WHITE HOUSE - Vice President Joe Biden is President Barack Obama's highest-ranking and closest surrogate, often representing the White House in difficult diplomatic situations. Biden is known for his effusive warmth and for cultivating personal relationships with world leaders. He calls Turkish President Recep Tayyip Erdogan an "old friend."
But the vice president will likely have his work cut out for him as he visits Turkey Wednesday; the visit comes at a tense time in the two countries' relationship.
Many Turks say they are angry about what they see as a lack of solidarity from the West after the traumatic coup, which left at least 240 people dead and included the bombing of the Turkish parliament. Turkish analyst Kemal Kirisci told VOA most people in Turkey feel the West has been too critical and not shown enough sympathy.
"In the Turkish public's mind there is a puzzlement, why is it, .why is it that it has taken such a long time for a very long-standing ally of Turkey to express solidarity and to manifest that solidarity with a visit to Turkey? And that also applies to the EU."
Kirisci pointed out that Erdogan recently had a supportive meeting with Russian President Vladimir Putin-a meeting that had already been planned before the coup.
But human rights groups and many in the West are concerned that Ankara has fired or suspended nearly 80,000 government employees and soldiers since the failed coup in a massive crackdown on the military, civil service, police, academia and judiciary.
Biden is expected to publicly reassure Turkish leaders of unwavering U.S. support for its crucial NATO ally, while in private calling on Ankara to respect the rule of law.
White House Press Secretary Josh Earnest outlined Vice President Biden's mission: "First and foremost the vice president's message will be to indicate our continued, ongoing strong support for our allies in Turkey. That's a country that obviously is going through a lot. This is a country that was subject to a failed coup attempt earlier this summer, that is a coup attempt that was roundly and publicly condemned by the United States government."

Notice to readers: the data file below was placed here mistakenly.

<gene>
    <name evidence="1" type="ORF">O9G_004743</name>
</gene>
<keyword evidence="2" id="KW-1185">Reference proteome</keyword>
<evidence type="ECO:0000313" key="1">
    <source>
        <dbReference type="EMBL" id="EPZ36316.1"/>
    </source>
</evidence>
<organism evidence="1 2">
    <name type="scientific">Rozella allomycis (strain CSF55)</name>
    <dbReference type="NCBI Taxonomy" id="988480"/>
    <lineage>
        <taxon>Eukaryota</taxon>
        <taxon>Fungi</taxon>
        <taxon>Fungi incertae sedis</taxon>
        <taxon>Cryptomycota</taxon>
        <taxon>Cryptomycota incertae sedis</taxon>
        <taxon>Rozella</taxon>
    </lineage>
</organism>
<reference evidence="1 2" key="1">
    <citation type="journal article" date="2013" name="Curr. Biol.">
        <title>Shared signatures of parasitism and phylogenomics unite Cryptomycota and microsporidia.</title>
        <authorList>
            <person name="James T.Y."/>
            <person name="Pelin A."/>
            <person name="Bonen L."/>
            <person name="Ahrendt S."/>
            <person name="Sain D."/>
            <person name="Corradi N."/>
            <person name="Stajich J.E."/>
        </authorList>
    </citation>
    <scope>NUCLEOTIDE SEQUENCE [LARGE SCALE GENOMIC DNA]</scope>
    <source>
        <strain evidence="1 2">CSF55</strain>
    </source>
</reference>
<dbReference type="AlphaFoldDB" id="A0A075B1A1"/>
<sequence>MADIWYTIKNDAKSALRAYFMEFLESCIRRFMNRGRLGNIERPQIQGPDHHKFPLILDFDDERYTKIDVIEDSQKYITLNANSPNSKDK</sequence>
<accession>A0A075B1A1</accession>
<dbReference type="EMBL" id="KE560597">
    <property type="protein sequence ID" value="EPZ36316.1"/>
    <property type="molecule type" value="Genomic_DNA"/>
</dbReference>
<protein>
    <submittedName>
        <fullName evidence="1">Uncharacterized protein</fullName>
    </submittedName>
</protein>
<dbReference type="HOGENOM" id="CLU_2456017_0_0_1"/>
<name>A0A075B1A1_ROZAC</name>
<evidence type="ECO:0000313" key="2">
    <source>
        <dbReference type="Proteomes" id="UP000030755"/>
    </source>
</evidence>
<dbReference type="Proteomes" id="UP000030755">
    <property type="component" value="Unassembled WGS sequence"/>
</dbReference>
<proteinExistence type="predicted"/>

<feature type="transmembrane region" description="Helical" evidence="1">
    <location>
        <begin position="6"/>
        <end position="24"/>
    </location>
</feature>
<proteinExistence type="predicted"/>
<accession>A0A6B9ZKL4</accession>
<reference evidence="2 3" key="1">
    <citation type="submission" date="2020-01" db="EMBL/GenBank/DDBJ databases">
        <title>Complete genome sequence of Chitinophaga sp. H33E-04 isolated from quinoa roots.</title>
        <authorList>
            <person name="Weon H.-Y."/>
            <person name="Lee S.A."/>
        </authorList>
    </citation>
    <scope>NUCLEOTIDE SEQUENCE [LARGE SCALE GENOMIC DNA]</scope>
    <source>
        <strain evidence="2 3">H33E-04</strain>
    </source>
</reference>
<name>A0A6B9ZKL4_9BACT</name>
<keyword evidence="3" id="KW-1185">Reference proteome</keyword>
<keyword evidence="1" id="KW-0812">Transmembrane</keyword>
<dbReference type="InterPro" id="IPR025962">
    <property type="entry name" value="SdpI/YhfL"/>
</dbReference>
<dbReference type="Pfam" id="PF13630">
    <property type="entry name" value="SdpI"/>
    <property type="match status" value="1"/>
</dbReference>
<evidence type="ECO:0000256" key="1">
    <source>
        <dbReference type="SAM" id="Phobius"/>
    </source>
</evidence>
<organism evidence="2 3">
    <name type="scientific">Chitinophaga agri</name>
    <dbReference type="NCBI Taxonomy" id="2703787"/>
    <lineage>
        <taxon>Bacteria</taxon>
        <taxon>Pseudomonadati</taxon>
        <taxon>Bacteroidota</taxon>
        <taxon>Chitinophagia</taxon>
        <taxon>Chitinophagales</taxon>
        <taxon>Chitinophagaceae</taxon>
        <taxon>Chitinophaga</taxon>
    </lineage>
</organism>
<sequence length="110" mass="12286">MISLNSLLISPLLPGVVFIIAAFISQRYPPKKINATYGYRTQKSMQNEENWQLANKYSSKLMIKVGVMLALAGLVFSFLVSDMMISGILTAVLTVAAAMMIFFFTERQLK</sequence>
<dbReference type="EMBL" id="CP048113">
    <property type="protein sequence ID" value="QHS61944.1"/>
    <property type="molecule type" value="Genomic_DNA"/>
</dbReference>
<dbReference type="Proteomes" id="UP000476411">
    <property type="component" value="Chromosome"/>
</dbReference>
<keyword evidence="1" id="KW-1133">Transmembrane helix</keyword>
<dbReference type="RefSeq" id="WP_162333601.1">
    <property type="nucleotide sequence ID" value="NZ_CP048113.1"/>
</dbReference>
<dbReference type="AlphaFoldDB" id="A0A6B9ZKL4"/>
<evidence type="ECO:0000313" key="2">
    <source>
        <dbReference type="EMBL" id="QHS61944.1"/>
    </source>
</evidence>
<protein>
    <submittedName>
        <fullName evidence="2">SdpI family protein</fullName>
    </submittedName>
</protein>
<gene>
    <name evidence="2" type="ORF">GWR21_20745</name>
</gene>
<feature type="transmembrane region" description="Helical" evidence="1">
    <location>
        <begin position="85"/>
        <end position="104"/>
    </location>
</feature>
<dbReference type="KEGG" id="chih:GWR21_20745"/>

The Gulen issue
One of the thorniest issues is likely to be the fate of the U.S.-based Turkish cleric Fethullah Gulen.
Turkish President Erdogan blames the 75-year-old Gulen for planning the coup and is demanding that Washington turn him over right away: "We say to America: 'Aren't we strategic partners? Don't we have extradition treaties?' If that's the case, when you ask for terrorists [to be extradited] we didn't ask for documents."
Gulen and Erdogan are former allies who are now enemies. Gulen has lived in self-imposed exile in Pennsylvania for 17 years. His mystic Islamic movement runs schools, charities and businesses around the world. At his Pennsylvania compound, Gulen told VOA's Turkish Service he was not involved in the coup and condemned the violence.
His lawyer, Reid Weingarten had this to say: "It would be unprecedented and appalling if the United States took a frail, almost octogenarian, plopped him on a plane to go back into that kind of setting with the hideous things that are being said about him by the entire Turkish government."
Biden is likely to be pressed to release Gulen, and will likely repeat in Ankara what Press Secretary Earnest explained Monday: "There is a treaty, an extradition treaty that's been on the books between United States and Turkey for more than 30 years."
Earnest said some U.S. Justice Department officials will travel to Turkey this week to meet with their Turkish counterparts and review some of the evidence against Gulen they have collected. He said the Justice Department will make the decision based on evidence and the rules on the extradition treaty. He insists that it is not a presidential decision.
At Tuesday's State Department briefing, spokesman Mark Toner confirmed to reporters that formal extradition requests for Gulen have been received from Turkey. Reporters were surprised to hear Toner say that the extradition requests for Gulen are not related to the July, 2016 coup. Toner stressed that the extradition request is not a public process, and that there is an ongoing "sober, deliberate assessment" of tranches of documents that have been sent by Turkey on Gulen.
Biden and Erdogan are also likely to discuss their joint efforts to combat the Islamic State terrorist group. Turkey has the second largest military force in NATO and is also part of the U.S.-led coalition to combat the Islamic State in Iraq and Syria. In recent months, Turkey has been a frequent target of IS terrorist attacks.
More than 50 people were killed in a suicide bombing attack on a Kurdish wedding in the southeastern city of Gaziantep, believed to have been directed by the Islamic State group. The U.S. has repeatedly called on Turkey to boost its efforts to secure it border with Syria, to prevent terrorist fighters from crossing.
Source: Voice of America